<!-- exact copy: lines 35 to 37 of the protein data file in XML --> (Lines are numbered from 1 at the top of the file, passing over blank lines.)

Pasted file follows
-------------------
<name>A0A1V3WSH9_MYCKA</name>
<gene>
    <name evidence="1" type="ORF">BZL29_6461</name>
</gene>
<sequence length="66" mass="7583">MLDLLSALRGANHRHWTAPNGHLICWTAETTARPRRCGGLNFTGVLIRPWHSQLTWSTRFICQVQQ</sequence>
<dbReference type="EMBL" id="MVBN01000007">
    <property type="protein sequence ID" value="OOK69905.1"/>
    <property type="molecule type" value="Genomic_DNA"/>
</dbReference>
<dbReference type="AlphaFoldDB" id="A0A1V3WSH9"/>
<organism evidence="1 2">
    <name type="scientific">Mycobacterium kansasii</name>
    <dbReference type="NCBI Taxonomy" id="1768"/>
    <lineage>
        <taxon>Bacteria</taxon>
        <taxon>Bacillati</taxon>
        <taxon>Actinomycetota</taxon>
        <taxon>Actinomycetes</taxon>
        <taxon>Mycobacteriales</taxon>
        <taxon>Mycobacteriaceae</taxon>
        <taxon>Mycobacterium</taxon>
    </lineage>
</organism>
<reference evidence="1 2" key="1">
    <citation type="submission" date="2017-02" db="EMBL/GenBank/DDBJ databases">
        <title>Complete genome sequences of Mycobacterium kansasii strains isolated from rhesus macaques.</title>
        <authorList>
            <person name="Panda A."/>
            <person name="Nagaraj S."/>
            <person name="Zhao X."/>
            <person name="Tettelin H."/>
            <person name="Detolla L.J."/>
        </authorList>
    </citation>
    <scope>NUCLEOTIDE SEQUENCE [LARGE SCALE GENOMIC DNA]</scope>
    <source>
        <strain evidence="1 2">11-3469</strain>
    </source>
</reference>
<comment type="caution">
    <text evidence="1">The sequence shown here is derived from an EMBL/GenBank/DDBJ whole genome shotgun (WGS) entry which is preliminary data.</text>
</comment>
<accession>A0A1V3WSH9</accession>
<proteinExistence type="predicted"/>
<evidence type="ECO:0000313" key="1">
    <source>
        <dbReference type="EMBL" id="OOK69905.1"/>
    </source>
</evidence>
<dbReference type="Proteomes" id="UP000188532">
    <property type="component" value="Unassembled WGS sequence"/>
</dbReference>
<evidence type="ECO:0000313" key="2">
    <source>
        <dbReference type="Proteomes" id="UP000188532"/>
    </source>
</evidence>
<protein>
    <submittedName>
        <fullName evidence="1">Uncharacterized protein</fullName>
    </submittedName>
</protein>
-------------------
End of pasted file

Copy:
    <scope>NUCLEOTIDE SEQUENCE [LARGE SCALE GENOMIC DNA]</scope>
    <source>
        <strain evidence="1 2">11-3469</strain>